Virus isolation is the process of separating a virus from other components and growing it in a controlled environment, such as a laboratory.
This technique allows scientists to study the virus, understand its characteristics, and develop diagnostic tests, treatments, and vaccines.
The process of virus isolation involves several steps.
- A sample is collected from an infected individual, such as a blood sample, respiratory secretions, or tissue biopsy.
- The sample is treated to remove any unwanted substances, like cells and debris, leaving behind the virus particles.
- The isolated virus is then introduced to a suitable host cell, where it can multiply and replicate.
However, these steps have never happened in reality.
More specifically, SARS-CoV-2 – or any virus – has never been isolated and, as a result, shown to exist.
Viruses are much smaller and structurally simpler than bacteria, making them impossible to isolate using traditional microbiological techniques. Unlike bacteria, which can be grown on artificial culture media, viruses require living host cells to reproduce, which complicates the isolation process.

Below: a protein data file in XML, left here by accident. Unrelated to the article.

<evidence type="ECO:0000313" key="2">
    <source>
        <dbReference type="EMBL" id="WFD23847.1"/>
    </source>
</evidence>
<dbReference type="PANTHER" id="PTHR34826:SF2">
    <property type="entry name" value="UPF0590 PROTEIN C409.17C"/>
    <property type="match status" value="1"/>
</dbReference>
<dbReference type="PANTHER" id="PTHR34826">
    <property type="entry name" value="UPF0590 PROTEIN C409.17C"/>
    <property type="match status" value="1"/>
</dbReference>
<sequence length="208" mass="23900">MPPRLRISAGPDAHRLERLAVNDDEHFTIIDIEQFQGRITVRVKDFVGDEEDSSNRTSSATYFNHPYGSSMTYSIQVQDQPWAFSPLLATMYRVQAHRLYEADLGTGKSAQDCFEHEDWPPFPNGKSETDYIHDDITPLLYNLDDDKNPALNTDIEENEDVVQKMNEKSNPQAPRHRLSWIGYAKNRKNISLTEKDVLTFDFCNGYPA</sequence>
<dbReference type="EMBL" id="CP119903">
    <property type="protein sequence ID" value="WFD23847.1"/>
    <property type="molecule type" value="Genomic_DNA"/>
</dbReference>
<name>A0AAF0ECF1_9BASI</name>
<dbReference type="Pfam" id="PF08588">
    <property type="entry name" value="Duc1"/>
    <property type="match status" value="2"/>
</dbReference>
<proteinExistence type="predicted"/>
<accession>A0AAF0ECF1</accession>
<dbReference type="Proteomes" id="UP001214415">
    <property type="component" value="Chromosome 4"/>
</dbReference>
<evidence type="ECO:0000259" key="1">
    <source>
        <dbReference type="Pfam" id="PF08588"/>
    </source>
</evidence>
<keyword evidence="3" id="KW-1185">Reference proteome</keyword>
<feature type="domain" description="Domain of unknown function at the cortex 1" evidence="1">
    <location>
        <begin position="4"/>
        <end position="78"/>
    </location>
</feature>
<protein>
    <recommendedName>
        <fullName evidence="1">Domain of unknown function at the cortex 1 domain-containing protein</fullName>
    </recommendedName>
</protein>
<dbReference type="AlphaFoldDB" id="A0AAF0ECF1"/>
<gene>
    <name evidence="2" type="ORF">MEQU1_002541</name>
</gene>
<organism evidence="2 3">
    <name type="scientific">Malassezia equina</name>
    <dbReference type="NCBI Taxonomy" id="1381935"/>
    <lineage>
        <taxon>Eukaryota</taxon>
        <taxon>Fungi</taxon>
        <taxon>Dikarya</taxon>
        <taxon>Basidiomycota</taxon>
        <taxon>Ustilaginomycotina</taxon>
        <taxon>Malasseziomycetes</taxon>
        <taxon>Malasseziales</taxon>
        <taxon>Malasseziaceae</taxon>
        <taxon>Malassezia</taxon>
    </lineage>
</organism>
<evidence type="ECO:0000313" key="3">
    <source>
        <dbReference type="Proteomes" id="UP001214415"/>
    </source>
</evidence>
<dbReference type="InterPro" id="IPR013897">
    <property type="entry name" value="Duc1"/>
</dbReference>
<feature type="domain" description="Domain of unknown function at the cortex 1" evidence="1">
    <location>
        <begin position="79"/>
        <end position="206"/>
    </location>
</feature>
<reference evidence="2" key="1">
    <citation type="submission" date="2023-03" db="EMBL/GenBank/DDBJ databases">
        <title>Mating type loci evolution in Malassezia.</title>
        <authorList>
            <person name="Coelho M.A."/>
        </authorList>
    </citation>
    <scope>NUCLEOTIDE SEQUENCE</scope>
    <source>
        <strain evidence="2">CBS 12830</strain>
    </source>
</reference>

Viruses often have a narrow host range, meaning they can only infect specific species or cell types. This adds to the challenge of finding suitable host cells for viral growth in the laboratory. Without appropriate host cells, viruses cannot be isolated.
Alec Zeck put together The End Of Covid, which is a type of online course consisting of over 100 hours of interviews, discussions, presentations and so on, covering viruses, contagious diseases, causes of illness and more.
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